Objective. The purpose of this study was to determine whether postprandial administration of the new rapid-acting insulin analog Humalog could effectively reduce glucose excursions in children <5 years old.
Design. Human Regular insulin given before a meal was compared with the same dose of Humalog after a meal of equal carbohydrate content in five toddlers with insulin-dependent (type 1) diabetes mellitus. In addition, the use of Humalog before a meal was compared with Humalog given after a meal of equal carbohydrate content in five other toddlers. The dose of long-acting insulin was not changed during the study period. Blood glucose levels were determined at fasting and at 1, 2, and 4 hours postprandially.
Results. The 2-hour glucose excursions were significantly lower when postprandial Humalog administration was compared with preprandial Human Regular insulin administration. In contrast, glucose excursions were similar when Humalog was taken before or after the meal.
Conclusion. These data show that it is efficacious to give Humalog insulin postprandially in toddlers with type 1 diabetes, allowing increased safety for the young child. The insulin dose can be both matched to the actual food intake and timed to give families increased flexibility and control at mealtime.
Insulin-dependent (type 1) diabetes mellitus is an autoimmune disease that most commonly has its onset in children and young adults. However, preschool children can also be affected, resulting in special problems for the family. One problem is the toddler's refusal to eat after an insulin injection has been given. This can result in severe hypoglycemia and is a serious concern. Feeding problems and control issues may ensue.
The onset of action of Human Regular insulin is between 30 and 180 minutes, and, therefore, the recommended time of administration is least 30 minutes before meals. If it is taken after the meal, as is sometime recommended for toddlers,1 the postprandial blood glucose levels may rise to unacceptably high levels before the onset of insulin activity, mismatching the peak insulin effect and food absorption.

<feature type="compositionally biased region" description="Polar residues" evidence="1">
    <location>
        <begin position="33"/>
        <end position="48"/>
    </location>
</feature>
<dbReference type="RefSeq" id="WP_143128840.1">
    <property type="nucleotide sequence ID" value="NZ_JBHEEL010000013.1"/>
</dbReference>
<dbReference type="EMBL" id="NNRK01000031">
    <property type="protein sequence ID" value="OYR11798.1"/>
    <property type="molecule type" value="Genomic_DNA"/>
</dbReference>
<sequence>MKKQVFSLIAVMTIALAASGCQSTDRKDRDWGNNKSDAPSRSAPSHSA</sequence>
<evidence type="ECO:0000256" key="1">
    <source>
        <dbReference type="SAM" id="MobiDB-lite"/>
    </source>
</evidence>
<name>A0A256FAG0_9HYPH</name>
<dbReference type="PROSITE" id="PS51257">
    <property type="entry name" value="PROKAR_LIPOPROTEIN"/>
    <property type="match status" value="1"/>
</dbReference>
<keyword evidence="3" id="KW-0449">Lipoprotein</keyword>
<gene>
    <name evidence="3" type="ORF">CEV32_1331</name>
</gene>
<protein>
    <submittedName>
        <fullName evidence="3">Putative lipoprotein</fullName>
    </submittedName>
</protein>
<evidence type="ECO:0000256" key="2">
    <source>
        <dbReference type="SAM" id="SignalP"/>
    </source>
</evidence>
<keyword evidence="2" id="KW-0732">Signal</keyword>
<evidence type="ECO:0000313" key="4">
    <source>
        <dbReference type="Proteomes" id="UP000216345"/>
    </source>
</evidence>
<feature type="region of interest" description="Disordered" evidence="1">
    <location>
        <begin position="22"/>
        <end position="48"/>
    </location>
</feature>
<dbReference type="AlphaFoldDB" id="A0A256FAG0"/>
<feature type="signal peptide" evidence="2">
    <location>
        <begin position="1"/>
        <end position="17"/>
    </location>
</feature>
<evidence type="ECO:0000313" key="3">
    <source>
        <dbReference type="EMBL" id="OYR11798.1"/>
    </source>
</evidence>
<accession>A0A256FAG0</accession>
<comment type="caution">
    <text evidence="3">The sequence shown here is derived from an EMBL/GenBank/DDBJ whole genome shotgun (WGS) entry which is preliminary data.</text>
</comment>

Recently, a new rapid-acting insulin analog Humalog (insulin lispro) has become available. This new insulin has onset of activity at 10 to 15 minutes with peak action occurring between 30 and 90 minutes.2-7 There are no published studies of its use in children, but it may be particularly useful to give after meals in preschool children. The dose then can be reduced (or omitted) if the child eats poorly. The purpose of this study was to compare blood glucose levels after preprandial administration of Human Regular insulin with the blood glucose levels after postprandial administration of Humalog insulin in young children.
MATERIALS AND METHODS
Ten children (Table 1) between the ages of 22 and 58 months (mean, 44 months) and living within a 1-hour drive of the Barbara Davis Center for Childhood Diabetes were studied. The duration of diabetes (Table 1) varied from 5 to 35 months (mean, 20 months). Hemoglobin A1c values (Table 1) were similar for the 10 children.
Nine children were on NPH and one on Lente insulin for their morning dose. Five children were on NPH insulin, one on Lente insulin, and three on Ultralente insulin for their evening dose. One child did not use a long-acting insulin at night (Table 1). There were three boys and seven girls. Children were excluded if they were unable to follow the standardized schedule of 2 study days within 2 weeks or if they were in a period of variable breakfast consumption. There were no other exclusion criteria. Parents signed the consent form approved by the Colorado Multiple Institutional Review Board at the University of Colorado Health Sciences Center, Denver, CO. All children were studied on two separate mornings when healthy and at home to keep the environment as normal as possible.